How an interface control drawing helps synchronize work across multiple design teams and sub-systems.
The overlapping levels of device interfacing.
Best practices to maintain high standards in interface control drawings.
Interface control drawings account for how sub-systems connect and communicate
Whether assembling furniture or playing with building blocks, most people will rely on documentation that provides easy-to-follow instructions. These manuals inform the reader of how to put together pieces to build the final product with varying levels of detail depending on the complexity. However, how do directions for individual devices come together to form a greater system? Generally, these are covered by respective industry standards, but if many devices connect in many different ways that aren’t easily discerned or fall outside the scope of one or more of these standards, confusion may arise.
This is an impractical consideration for most users, but it is an issue that must be addressed by design teams as electronic devices and systems become more complex and departments become more specialized. To solve this problem, product management teams incorporate an interface control drawing that covers every aspect of how different sub-systems interact with each other.
System Engineering Cycle for Interface Control
Assign and define interface responsibilities, interfaces of interest, and interface control procedures.
Define technologies for interface controls, prepare and baseline all interface control drawings.
Confirm compliance of design documents with interface control drawings.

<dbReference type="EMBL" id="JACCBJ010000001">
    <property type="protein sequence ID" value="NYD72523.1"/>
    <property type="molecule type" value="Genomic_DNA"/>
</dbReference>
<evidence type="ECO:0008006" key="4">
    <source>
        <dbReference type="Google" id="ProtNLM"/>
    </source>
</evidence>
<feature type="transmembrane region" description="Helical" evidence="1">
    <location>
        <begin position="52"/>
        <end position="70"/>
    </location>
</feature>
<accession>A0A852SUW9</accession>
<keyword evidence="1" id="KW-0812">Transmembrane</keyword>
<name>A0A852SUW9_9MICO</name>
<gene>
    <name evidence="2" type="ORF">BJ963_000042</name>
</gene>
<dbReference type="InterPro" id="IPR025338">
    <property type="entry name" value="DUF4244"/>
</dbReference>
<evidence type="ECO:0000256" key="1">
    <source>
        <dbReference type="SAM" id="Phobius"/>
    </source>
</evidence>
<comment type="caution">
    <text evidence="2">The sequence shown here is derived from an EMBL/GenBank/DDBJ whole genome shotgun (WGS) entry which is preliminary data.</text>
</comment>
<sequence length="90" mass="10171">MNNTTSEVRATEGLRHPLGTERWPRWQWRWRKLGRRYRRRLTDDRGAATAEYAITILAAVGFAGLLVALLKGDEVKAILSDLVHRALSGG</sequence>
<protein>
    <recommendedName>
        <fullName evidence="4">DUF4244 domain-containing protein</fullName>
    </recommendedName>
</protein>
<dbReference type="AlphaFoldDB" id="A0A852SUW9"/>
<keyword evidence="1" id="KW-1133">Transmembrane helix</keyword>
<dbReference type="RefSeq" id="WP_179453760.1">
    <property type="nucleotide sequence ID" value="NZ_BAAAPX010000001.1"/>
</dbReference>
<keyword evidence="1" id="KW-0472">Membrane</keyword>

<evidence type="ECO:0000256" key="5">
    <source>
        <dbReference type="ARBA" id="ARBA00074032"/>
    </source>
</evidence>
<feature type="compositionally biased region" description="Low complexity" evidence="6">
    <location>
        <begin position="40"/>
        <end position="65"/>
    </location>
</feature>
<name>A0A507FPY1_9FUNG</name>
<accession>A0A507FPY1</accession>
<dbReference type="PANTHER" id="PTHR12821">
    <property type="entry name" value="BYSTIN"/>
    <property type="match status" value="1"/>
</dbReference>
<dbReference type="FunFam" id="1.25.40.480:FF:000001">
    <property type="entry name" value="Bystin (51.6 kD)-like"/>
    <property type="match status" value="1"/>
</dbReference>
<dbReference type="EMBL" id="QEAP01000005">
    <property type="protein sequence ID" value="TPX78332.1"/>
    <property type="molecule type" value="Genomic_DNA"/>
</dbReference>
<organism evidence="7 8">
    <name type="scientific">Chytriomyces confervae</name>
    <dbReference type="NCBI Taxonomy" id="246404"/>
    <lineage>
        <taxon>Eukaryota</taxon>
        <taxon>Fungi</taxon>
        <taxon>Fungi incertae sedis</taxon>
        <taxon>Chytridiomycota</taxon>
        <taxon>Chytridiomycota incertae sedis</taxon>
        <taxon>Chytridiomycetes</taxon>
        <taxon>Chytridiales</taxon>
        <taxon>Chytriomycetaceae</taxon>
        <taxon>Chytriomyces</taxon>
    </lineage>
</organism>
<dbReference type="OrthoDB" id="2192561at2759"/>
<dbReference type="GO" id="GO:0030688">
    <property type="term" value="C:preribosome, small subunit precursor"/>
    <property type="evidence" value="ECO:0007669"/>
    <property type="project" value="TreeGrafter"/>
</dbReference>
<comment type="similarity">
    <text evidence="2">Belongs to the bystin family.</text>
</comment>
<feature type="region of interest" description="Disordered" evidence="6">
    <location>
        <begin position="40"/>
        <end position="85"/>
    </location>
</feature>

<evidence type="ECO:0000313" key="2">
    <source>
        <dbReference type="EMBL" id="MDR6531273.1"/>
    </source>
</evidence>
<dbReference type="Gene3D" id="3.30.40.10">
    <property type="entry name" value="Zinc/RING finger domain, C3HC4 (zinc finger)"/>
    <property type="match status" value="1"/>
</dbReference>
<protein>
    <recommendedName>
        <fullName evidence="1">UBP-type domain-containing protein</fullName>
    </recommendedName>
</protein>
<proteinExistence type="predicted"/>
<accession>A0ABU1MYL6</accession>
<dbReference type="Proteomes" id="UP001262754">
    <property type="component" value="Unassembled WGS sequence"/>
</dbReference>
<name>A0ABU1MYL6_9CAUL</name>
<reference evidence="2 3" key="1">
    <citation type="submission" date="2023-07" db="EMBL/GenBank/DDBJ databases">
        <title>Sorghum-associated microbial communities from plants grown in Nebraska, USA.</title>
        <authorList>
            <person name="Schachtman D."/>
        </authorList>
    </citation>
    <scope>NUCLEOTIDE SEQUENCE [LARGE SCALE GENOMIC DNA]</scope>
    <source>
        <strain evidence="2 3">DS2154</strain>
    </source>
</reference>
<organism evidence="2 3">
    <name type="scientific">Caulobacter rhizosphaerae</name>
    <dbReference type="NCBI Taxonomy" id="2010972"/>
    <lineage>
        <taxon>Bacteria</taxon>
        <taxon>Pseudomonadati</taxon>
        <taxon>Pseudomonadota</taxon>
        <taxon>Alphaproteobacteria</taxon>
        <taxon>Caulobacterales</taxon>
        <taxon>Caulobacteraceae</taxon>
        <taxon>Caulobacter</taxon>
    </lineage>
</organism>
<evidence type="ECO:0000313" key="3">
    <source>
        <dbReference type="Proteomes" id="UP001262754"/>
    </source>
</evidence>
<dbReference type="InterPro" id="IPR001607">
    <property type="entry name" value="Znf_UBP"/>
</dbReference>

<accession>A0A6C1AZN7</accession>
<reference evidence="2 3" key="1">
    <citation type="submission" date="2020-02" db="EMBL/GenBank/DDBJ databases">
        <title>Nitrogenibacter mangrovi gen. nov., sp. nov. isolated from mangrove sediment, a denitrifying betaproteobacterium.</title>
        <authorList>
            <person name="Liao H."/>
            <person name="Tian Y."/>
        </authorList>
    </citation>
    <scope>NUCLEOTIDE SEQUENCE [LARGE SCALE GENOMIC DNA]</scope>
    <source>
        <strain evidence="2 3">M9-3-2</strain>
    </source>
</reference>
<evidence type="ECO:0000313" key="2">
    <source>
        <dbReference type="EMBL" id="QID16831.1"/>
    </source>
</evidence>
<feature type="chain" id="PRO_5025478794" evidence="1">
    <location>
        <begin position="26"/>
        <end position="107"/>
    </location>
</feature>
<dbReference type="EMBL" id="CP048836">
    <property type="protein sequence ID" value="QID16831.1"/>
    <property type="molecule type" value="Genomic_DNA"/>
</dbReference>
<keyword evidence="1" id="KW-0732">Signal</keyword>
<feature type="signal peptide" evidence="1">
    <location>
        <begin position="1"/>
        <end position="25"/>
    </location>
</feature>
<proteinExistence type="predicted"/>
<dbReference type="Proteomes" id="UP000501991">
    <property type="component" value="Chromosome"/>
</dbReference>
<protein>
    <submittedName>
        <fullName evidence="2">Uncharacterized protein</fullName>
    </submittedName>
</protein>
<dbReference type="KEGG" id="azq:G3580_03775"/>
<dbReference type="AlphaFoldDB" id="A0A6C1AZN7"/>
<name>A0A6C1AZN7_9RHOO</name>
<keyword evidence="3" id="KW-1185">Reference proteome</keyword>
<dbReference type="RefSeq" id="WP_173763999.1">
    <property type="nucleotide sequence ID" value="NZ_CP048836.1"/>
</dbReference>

Oversee control, access, approval, and dissemination of interface control drawings.
Design team members with the appropriate technical knowledge oversee the drafting and creation of the drawings.
Verification and Validation
Department teams or members for respective sub-systems review and test to assure correctness.
Criteria for the success or failure of interface control drawings must be explicitly laid out.
Risk and Systems Analysis*
A thorough cost-benefit check of existing and potential interfaces to be found in control drawings.
*: Cycle loops back to the top of the list
Interface Control Drawings Establish Compliance
Following the encapsulation of a PCB (or multiple PCBs) within an enclosure, along with a supporting cabling system (if necessary), the stand-alone unit is complete, but work remains on its integration into a larger system. Consumer electronics may only feature a small number of plugs and receptacles for interfacing with other devices, but with extensive safety precautions built into the design, it is difficult for them to unintentionally cause damage to users or other electronics. This may not be the case with devices in a more rigorous industrial setting with greater electromechanical inputs and demands. An interface control drawing helps technicians safely and optimally integrate electronic devices into new or existing systems with minimal downtime and risk to equipment or operators. Maintenance, scheduled or otherwise, also relies on interface control drawings to ensure systems are correctly inspected and installed to specifications.